Sunday, March 2, 2008


The gardening catalogs keep coming in the mail. I still look through them and plan my imaginary garden even though I know it will never come to be.

I was fortunate enough to grow up in a part of Pennsylvania where you could just sort of look at a spot on the ground and think about what you'd like to have there, and it would start to grow spontaneously. My mother always had flowers. And when I was a child, each summer I had a little vegetable plot with a row of carrots, a row of beets, and one of parsley.

In my twenties, I moved to New York's Long Island. Again - no problem with gardening. I never read a book on the subject. Just went by instinct. Our garden was always full of whatever flowers took my fancy each year. Everything thrived.

Then I moved to New
Jersey. The "Garden State". For several years I filled the yard with flowers and sometimes tried new things, out of curiosity. One year I grew peanuts and cotton successfully. One summer was filled with Jerusalem artichokes.

But now I am an old lady and unable to stay out in the sun very long and cannot do much digging or weeding. I miss having my gardens. But I do have my bulbs to present me with spring gifts, and a few perennials to bring the butterflies. And there are lots of pots here and there. I s
till like to try new and different things now and then. A dwarf orange tree might be fun.

It never ceases to amaze - a simple little seed, eventually turning itself into something so very beautiful. I cannot imagine a life without the opportunity to watch things grow - plants - or children. They are both exciting to observe and bring so much pleasure to our lives. And, of course, sometimes frustration and/or disappointment. But there's always hope for the next season. Something to look forward to - to plan for. Anticipation is what keeps us keeping on.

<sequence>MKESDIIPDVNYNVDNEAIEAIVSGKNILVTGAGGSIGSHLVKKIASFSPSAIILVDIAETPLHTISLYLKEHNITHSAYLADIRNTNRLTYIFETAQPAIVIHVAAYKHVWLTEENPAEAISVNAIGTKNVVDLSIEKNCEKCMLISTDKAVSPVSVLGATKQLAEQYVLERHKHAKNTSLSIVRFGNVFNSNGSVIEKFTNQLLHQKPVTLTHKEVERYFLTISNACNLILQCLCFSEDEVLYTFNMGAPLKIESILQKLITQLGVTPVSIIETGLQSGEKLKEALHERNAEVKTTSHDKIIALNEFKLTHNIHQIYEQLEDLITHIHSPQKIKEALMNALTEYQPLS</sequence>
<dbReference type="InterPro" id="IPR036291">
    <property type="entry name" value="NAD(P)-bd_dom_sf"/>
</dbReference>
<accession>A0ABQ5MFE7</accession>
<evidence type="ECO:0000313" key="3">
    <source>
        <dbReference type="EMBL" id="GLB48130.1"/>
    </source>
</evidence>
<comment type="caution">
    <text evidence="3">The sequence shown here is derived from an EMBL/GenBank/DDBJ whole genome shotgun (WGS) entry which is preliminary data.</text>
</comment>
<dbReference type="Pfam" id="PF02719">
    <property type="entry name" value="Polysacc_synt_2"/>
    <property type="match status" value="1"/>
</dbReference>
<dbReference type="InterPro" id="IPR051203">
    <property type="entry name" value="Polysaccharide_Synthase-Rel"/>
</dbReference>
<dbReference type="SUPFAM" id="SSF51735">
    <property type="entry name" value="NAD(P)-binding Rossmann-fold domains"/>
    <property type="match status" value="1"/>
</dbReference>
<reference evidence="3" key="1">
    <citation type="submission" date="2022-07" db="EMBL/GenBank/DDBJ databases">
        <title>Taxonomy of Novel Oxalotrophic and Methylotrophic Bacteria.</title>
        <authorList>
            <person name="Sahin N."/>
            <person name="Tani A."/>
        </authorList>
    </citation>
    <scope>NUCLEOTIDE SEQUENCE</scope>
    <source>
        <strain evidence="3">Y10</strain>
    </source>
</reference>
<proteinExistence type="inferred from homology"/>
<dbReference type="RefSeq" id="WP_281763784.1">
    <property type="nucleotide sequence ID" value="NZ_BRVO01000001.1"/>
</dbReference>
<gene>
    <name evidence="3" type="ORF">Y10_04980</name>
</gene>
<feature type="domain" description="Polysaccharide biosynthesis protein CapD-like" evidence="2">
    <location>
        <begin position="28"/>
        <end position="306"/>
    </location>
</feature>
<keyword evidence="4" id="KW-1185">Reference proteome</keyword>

To plant a garden is to believe in tomorrow. - Anonymous


Dianne said...

"to plant a garden is to believe in tomorrow"

Oh Yes :)

I plant in pots too bobbie, as my back problem gets worse. I too have discovered that not all the earth here in the "Garden State" is all that garden friendly. It's constant work (but I love it) to keep the lawn healthy.

My dream is to have a little greenhouse. One of the "famous firemen" from my pool adventure said he'd put it together for me. I've been bookmarking the sites that sell them but they're expensive.

Sandpiper (Lin) said...

I used to have such pretty gardens, but more and more I lean toward what is easier to grow, some in pots, etc. Where I live now, there are so many rocks, it's difficult to dig and plant things, so my garden tends toward the more natural appearance.

me ann my camera said...

How much I enjoyed your post today. We are avid gardners, but it has only in the last ten years that we have become so. Previous years we were always too busy or involved in other things; now we thrive as our garden thrives. Growing things give us a contented peace of mind and as we watch our plants and flowers grow we gain a broader understanding, insight and appreciation of the endless cycle of growth and renewal and regeneration. Your post was a very enjoyable read.

KG said...

Good for you for gardening! I've always really enjoyed driving by a neat little house with a well-designed garden.

I, on the other hand, kill every single plant I've ever come into contact with.

kenju said...

Bobbie, I think planning a garden - even though you know it may not come to be - is an excellent way to keep your mind working well. You can always seek out gardening blogs and live vicariously through them!

Anonymous said...

Bobbie - Enjoyed your blooms, butterflies and uplifting muse on all things growing... Deb

Crayons said...

Hi Bobbie,

Yes, I really agree with you about the miracle that plants provide. I've never been a gardner, but have come to appreciate the details (each plant) and the general (garden planning) over the years.

My mother had a beautiful, wild, English-style garden for decades.

PS: Thanks for your encouraging and insightful comments on my drawings.